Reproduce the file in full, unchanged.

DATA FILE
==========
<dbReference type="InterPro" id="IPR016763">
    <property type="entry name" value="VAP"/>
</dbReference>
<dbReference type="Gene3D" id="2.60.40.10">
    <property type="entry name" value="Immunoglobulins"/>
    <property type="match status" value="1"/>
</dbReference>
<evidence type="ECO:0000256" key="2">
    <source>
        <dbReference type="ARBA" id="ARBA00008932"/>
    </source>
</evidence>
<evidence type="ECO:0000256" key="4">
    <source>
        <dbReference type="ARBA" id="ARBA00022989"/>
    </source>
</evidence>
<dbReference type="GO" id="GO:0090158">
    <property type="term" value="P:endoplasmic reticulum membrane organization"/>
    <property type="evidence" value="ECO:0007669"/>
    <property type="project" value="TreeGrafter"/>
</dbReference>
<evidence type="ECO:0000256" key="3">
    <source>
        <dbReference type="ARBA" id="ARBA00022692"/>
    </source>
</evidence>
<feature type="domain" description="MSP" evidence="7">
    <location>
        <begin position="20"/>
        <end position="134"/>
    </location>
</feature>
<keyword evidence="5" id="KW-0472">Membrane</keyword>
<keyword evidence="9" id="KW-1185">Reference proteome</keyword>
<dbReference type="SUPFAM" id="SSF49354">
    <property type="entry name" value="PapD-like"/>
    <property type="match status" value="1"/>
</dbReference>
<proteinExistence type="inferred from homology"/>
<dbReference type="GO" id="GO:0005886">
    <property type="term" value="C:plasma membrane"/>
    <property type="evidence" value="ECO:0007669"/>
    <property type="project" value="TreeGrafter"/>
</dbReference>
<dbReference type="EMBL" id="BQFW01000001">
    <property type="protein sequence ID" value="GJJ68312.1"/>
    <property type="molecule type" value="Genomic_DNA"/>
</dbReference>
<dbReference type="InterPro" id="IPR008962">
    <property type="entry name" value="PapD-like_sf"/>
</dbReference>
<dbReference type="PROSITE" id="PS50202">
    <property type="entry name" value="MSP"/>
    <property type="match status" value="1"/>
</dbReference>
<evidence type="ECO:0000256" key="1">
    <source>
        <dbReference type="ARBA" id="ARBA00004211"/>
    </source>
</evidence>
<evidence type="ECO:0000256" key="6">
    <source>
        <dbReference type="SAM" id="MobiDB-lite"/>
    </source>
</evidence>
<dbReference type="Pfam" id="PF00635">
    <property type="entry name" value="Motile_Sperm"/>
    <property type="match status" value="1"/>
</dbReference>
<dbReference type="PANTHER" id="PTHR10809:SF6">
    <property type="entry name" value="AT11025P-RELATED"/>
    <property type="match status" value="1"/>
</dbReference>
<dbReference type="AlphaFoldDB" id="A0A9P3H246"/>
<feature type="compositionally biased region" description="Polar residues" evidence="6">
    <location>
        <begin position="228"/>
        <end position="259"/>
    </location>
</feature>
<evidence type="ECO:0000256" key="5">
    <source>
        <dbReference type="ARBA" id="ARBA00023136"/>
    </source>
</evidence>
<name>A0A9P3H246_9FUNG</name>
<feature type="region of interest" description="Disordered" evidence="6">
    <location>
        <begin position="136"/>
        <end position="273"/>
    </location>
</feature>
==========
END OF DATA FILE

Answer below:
<dbReference type="InterPro" id="IPR016763">
    <property type="entry name" value="VAP"/>
</dbReference>
<dbReference type="Gene3D" id="2.60.40.10">
    <property type="entry name" value="Immunoglobulins"/>
    <property type="match status" value="1"/>
</dbReference>
<evidence type="ECO:0000256" key="2">
    <source>
        <dbReference type="ARBA" id="ARBA00008932"/>
    </source>
</evidence>
<evidence type="ECO:0000256" key="4">
    <source>
        <dbReference type="ARBA" id="ARBA00022989"/>
    </source>
</evidence>
<dbReference type="GO" id="GO:0090158">
    <property type="term" value="P:endoplasmic reticulum membrane organization"/>
    <property type="evidence" value="ECO:0007669"/>
    <property type="project" value="TreeGrafter"/>
</dbReference>
<evidence type="ECO:0000256" key="3">
    <source>
        <dbReference type="ARBA" id="ARBA00022692"/>
    </source>
</evidence>
<feature type="domain" description="MSP" evidence="7">
    <location>
        <begin position="20"/>
        <end position="134"/>
    </location>
</feature>
<keyword evidence="5" id="KW-0472">Membrane</keyword>
<keyword evidence="9" id="KW-1185">Reference proteome</keyword>
<dbReference type="SUPFAM" id="SSF49354">
    <property type="entry name" value="PapD-like"/>
    <property type="match status" value="1"/>
</dbReference>
<proteinExistence type="inferred from homology"/>
<dbReference type="GO" id="GO:0005886">
    <property type="term" value="C:plasma membrane"/>
    <property type="evidence" value="ECO:0007669"/>
    <property type="project" value="TreeGrafter"/>
</dbReference>
<dbReference type="EMBL" id="BQFW01000001">
    <property type="protein sequence ID" value="GJJ68312.1"/>
    <property type="molecule type" value="Genomic_DNA"/>
</dbReference>
<dbReference type="InterPro" id="IPR008962">
    <property type="entry name" value="PapD-like_sf"/>
</dbReference>
<dbReference type="PROSITE" id="PS50202">
    <property type="entry name" value="MSP"/>
    <property type="match status" value="1"/>
</dbReference>
<evidence type="ECO:0000256" key="1">
    <source>
        <dbReference type="ARBA" id="ARBA00004211"/>
    </source>
</evidence>
<evidence type="ECO:0000256" key="6">
    <source>
        <dbReference type="SAM" id="MobiDB-lite"/>
    </source>
</evidence>
<dbReference type="Pfam" id="PF00635">
    <property type="entry name" value="Motile_Sperm"/>
    <property type="match status" value="1"/>
</dbReference>
<dbReference type="PANTHER" id="PTHR10809:SF6">
    <property type="entry name" value="AT11025P-RELATED"/>
    <property type="match status" value="1"/>
</dbReference>
<dbReference type="AlphaFoldDB" id="A0A9P3H246"/>
<feature type="compositionally biased region" description="Polar residues" evidence="6">
    <location>
        <begin position="228"/>
        <end position="259"/>
    </location>
</feature>
<evidence type="ECO:0000256" key="5">
    <source>
        <dbReference type="ARBA" id="ARBA00023136"/>
    </source>
</evidence>
<name>A0A9P3H246_9FUNG</name>
<feature type="region of interest" description="Disordered" evidence="6">
    <location>
        <begin position="136"/>
        <end position="273"/>
    </location>
</feature>